19 May - Zhao Ziyang (pictured) makes tearful appeal to students to leave
20 May - Martial law declared in Beijing
3-4 June - Security forces clear the square, killing hundreds

We decided to retreat to the Monument of Heroes to wait there for instructions from our command centre. Finally we reached the Monument.

Later, Zhou Duo and Hou Dejian removed their white vests and, using them as white flags, they walked over to the troops to negotiate. After all, Hou Dejian was a famous singer of some influence. He couldn't be cast as an anti-revolutionary rebel.

When Zhou Duo returned he told the students: "They say over there 'We'll give you only half an hour to leave, to evacuate. If you don't, you will have to bear the consequences.'"

So a very important decision was to be made at the time. What are we going to do with the several thousand students here? To leave, to evacuate, or not? Actually it was quite obvious at the time that it was time that we should leave. So when Feng Congde took over the microphone he knew that a heavy burden of history was handed to him.

Finally, the lights (at the square) were switched off. When the lights were out the students thought the troops would start shooting. So, many students huddled together. When the lights were out the microphone was also cut off.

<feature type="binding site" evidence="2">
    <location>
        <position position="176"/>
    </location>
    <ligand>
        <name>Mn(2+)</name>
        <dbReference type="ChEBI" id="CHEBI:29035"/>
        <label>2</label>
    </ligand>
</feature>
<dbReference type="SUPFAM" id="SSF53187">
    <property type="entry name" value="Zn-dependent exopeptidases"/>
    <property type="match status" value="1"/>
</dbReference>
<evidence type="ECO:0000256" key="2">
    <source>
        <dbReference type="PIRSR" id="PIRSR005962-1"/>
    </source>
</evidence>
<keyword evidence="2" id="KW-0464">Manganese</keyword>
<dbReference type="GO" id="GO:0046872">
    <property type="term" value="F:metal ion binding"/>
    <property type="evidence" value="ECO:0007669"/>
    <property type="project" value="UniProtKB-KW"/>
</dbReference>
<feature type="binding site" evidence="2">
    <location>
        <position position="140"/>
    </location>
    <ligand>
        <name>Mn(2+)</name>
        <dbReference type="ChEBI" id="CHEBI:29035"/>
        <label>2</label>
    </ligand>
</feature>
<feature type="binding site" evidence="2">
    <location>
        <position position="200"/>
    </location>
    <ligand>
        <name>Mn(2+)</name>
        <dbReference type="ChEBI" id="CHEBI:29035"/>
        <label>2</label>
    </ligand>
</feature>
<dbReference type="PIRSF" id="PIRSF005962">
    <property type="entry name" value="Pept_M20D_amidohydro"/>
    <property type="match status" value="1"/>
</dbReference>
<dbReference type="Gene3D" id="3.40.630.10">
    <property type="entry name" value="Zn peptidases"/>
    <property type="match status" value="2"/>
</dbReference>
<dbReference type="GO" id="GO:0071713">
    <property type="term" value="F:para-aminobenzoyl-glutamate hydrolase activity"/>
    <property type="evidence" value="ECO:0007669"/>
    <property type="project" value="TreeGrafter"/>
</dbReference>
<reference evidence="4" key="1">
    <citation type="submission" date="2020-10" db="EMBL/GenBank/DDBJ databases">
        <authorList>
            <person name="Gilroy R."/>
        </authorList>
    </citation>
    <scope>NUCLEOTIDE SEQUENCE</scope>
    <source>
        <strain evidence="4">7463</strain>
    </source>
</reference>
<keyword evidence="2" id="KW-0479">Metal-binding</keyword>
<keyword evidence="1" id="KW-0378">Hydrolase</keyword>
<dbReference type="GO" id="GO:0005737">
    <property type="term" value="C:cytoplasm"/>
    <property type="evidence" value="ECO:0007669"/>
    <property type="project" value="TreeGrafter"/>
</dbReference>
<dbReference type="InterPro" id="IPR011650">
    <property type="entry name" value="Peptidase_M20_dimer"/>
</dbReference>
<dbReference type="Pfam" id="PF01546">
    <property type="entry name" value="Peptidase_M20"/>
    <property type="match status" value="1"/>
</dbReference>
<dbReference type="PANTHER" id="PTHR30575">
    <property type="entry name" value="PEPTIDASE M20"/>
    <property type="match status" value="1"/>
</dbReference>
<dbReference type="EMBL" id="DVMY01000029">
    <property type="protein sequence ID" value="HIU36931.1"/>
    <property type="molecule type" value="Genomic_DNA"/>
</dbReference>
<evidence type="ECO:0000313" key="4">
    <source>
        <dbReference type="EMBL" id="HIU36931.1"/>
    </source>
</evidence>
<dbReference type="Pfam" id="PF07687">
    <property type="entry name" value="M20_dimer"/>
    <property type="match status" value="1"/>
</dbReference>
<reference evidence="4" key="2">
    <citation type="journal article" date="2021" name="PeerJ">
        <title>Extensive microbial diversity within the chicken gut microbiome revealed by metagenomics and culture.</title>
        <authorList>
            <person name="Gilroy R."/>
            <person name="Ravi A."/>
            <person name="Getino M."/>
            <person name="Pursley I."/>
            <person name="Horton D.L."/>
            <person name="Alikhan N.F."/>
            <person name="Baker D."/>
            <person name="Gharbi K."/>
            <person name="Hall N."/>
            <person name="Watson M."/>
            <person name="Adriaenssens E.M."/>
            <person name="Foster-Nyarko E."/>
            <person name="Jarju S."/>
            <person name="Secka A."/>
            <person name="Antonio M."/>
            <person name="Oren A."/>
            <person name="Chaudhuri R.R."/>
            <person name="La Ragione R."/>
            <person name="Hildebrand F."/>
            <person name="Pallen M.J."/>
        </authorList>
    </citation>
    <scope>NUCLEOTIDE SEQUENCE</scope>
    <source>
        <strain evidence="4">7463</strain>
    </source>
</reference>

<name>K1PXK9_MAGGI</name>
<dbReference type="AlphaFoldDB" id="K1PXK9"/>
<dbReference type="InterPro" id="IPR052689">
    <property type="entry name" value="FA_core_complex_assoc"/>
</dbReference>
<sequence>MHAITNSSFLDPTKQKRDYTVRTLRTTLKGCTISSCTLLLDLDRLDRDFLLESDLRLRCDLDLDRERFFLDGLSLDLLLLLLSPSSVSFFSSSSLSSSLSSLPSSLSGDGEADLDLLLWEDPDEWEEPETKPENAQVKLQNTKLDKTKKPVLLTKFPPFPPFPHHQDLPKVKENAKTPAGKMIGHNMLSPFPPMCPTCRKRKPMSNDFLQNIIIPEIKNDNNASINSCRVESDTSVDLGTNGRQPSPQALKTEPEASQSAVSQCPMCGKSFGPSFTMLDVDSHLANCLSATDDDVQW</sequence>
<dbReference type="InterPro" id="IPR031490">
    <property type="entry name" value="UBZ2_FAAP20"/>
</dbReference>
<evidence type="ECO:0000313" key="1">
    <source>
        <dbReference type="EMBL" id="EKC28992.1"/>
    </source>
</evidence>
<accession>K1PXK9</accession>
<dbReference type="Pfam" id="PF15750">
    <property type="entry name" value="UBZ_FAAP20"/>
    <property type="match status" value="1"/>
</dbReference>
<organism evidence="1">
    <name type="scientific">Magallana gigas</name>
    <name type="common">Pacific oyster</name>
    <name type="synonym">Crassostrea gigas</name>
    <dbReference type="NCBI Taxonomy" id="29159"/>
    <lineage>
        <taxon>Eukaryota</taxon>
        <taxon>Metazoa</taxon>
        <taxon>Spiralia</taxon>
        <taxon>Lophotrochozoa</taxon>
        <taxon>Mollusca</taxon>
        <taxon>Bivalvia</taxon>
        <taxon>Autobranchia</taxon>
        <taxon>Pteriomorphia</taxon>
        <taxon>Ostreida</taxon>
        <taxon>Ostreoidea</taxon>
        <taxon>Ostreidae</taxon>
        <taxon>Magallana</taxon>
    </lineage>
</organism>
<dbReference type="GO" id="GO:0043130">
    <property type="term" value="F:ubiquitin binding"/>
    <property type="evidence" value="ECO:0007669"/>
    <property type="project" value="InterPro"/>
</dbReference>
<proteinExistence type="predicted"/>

Feng Congde then used a loud-speaker to speak to the students: "Fellow students, we have two opinions here. One says we should leave now. Another says we should stay put. As I can't see you, please speak aloud to respond. I will first say " WE WILL NOT LEAVE ". If you agree, please say aloud WE AGREE. Then I will say " WE WILL LEAVE ". If you agree, please say " AGREE ". I'll see which response is louder."

Actually it was not easy to tell which response from the crowd was louder.

Feng Congde quickly made a wise decision: " I am standing here. This is the highest place. I could hear the response for us TO LEAVE was louder. So the command centre have now decided WE SHOULD LEAVE."

After it was decided that we should leave, they left only a very small gap for us to leave - just about as wide as this room. But nobody dared to move first.

After all, the troops were still in the distance. They had not met us face to face yet. We could only see the helmets. Whoever was first to move and leave [might be mistaken by the troops in the distance as a move of challenge to them.] And if the troops were to fire, those in the front would be the first to be killed, wouldn't they?